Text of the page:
100 Days of Productivity Challenge: What I Learned

 

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The End of an Era

Warning: a lengthy post, gif usage, many sappy feelings lie ahead

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The Final Advent has at long last been published. The reality of that still hasn’t quite seeped in for me. Why, you ask?

Turn back the clock to 2005, eleven years ago. For me that meant fourth grade in Mr. Leeland Looper’s class, Girl Scouts, and a crazy amount of playing make-believe.

Mr. Looper always gave us at least thirty minutes each week so we could write whatever came to us. (He was big on childhood literacy. Woohoo!) In those thirty minutes, something came over me and I wrote an eleven page story, the basis of what would become No Angels today. My parents encouraged my writing, and so then I expanded it to thirty pages. Then I wrote a second one, clocking in at 50 pages. You get the idea.

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Actual photo of me after finishing a draft.

Over the course of the next few years, I dreamed up plot ideas and character concepts and so on to flesh out my writings, and in eight grade I completed what would become today’s No Angels. In my sophomore year of high school, I completed Collapsed Cathedrals, and in my freshman year at university, The Final Advent. While all of the aforementioned have undergone a massive amount of editing and reconstruction, still the effort stands and boils down to one truth: working on the No Angels trilogy had been a constant in my life for eleven years, by my side from childhood to adulthood.

Now the last book has been published. I will never again work on No Angels.

It’s immensely satisfying to have seen this project through to the end, yet it’s also bittersweet. Finally I can release this story and continue down my journey’s road, but I would be lying if I said I won’t miss it. These characters have become my friends over the years. My own life story has been threaded into the pages. And now it’s time to move on. The phrase “thanks for the memories” has never been more apparent to me than it is now.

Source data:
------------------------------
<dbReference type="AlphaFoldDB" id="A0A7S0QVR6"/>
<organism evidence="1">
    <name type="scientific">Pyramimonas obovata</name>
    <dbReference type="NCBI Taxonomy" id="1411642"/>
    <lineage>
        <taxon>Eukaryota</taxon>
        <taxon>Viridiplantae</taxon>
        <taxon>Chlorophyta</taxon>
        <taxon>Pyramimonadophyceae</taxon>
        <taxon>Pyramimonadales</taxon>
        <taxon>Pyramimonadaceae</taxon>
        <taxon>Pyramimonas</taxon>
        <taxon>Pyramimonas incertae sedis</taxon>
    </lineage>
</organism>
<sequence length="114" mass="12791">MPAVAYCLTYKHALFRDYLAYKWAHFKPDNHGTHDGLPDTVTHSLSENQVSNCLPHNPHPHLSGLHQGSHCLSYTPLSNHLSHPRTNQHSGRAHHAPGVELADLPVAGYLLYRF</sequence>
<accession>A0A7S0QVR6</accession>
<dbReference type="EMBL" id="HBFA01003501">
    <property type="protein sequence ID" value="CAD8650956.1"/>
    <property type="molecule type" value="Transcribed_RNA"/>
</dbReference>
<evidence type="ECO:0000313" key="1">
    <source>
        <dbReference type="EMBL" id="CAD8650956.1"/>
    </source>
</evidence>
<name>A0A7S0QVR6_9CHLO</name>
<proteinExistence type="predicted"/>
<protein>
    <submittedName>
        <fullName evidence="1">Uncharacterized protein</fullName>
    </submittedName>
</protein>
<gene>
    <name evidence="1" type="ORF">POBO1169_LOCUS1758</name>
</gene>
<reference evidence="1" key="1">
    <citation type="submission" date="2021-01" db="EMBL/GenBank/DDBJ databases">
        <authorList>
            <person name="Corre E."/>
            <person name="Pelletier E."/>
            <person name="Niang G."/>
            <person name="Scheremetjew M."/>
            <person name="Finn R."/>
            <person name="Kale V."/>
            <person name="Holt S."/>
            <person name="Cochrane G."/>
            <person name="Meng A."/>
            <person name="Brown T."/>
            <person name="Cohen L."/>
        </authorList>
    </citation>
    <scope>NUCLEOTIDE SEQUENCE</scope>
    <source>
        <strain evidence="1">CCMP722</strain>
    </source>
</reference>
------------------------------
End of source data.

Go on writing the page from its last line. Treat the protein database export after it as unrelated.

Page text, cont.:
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Yet more actual footage of me.

I want to thank everyone who’s helped me reach this point, who’s helped me achieve my still-startling reality of completing and publishing a complete trilogy by age 20. Never in my wildest dreams could I have done it without the following:

JD Hinze – My dad, the person who introduced me to storytelling and fantasy in the first place. He read over eight (horrific) versions of my first book, but with each of his edits I learned and my skills grew. Without his belief in me and his fostering my abilities and telling me to go and just do it, I wouldn’t be the person I am today.

John Nagle – I had the privilege of meeting Mr. Nagle about eight years ago, and we’ve kept in touch ever since. He was the first person to introduce me to the idea of independent publishing, and has offered his assistance and feedback in many of my efforts to this day. Without his suggestion and encouragement, never would I have taken the plunge into indie publishing.

Elizabeth Wheatley – Elisabeth Wheatley and I met at the Texas Book Festival a few years back, exchanged contact info, and have been writing buddies from then on out. We’ve beta-read one another’s novels, talked about story ideas, and supported one another since. She’s cheered me on and given me incredibly valuable insight for years, plus gave me the confidence and motivation to continue on my journey.

Intisar Khanani – Much like Elisabeth Wheatley, Intisar has beta-read stories of mine and given me great insights into the craft of writing. (Once she even mailed me a signed copy of her novel Sunbolt, which I LOVED.) Without these writing friends, it would have been near impossible to see this trilogy through to the end.

Matthew Bogard – I met Matthew nearly over a year and a half ago, and from day one I knew he was endowed with a sharp wit. I’ll admit to you (we’re close, right?) that we’ve also been dating for just as long. (Anecdote: I wiped the floor with him during a sparring match and he immediately asked me out to dinner.) One of my beta readers was too busy to go over The Final Advent, so Matthew volunteered in their stead. I was hesitant at first (it took him MONTHS to convince me to let him near it), but he ended up being fantastic.  Not only that, but he’s been an incredible source of support throughout my endeavors.

You – Yes, you, reading this right now, long-time reader or complete newbie who just stumbled across this post. Without the support of those in the background (especially my lovely commenters and like-rs!) I’d feel and be fruitless in my efforts, without support save those I’ve mentioned above. Knowing that my blog followers and readers are here makes everything worth it. From the bottom of my heart, thank you.